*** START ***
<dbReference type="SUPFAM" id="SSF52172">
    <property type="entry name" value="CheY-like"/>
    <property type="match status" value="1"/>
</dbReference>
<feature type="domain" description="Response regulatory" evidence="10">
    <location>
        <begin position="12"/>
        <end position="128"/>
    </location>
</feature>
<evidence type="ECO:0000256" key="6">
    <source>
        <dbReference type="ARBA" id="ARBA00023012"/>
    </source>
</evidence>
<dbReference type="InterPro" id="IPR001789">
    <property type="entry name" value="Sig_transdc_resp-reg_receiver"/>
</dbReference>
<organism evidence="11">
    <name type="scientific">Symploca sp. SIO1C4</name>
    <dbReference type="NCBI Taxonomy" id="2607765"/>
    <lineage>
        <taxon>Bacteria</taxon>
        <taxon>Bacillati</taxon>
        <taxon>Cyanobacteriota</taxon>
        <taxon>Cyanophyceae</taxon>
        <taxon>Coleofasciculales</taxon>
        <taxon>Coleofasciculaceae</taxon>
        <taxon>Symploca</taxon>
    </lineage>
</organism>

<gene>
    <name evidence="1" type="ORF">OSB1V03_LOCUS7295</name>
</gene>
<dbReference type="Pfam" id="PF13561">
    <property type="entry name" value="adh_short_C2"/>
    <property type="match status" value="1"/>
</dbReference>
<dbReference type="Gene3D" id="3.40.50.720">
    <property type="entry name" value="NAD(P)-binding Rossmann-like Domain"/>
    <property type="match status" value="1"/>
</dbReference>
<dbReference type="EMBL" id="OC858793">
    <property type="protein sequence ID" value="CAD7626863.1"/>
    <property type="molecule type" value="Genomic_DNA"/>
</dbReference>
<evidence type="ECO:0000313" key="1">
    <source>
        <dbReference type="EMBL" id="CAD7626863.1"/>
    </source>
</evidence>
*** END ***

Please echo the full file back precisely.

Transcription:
<dbReference type="SUPFAM" id="SSF52172">
    <property type="entry name" value="CheY-like"/>
    <property type="match status" value="1"/>
</dbReference>
<feature type="domain" description="Response regulatory" evidence="10">
    <location>
        <begin position="12"/>
        <end position="128"/>
    </location>
</feature>
<evidence type="ECO:0000256" key="6">
    <source>
        <dbReference type="ARBA" id="ARBA00023012"/>
    </source>
</evidence>
<dbReference type="InterPro" id="IPR001789">
    <property type="entry name" value="Sig_transdc_resp-reg_receiver"/>
</dbReference>
<organism evidence="11">
    <name type="scientific">Symploca sp. SIO1C4</name>
    <dbReference type="NCBI Taxonomy" id="2607765"/>
    <lineage>
        <taxon>Bacteria</taxon>
        <taxon>Bacillati</taxon>
        <taxon>Cyanobacteriota</taxon>
        <taxon>Cyanophyceae</taxon>
        <taxon>Coleofasciculales</taxon>
        <taxon>Coleofasciculaceae</taxon>
        <taxon>Symploca</taxon>
    </lineage>
</organism>

<gene>
    <name evidence="1" type="ORF">OSB1V03_LOCUS7295</name>
</gene>
<dbReference type="Pfam" id="PF13561">
    <property type="entry name" value="adh_short_C2"/>
    <property type="match status" value="1"/>
</dbReference>
<dbReference type="Gene3D" id="3.40.50.720">
    <property type="entry name" value="NAD(P)-binding Rossmann-like Domain"/>
    <property type="match status" value="1"/>
</dbReference>
<dbReference type="EMBL" id="OC858793">
    <property type="protein sequence ID" value="CAD7626863.1"/>
    <property type="molecule type" value="Genomic_DNA"/>
</dbReference>
<evidence type="ECO:0000313" key="1">
    <source>
        <dbReference type="EMBL" id="CAD7626863.1"/>
    </source>
</evidence>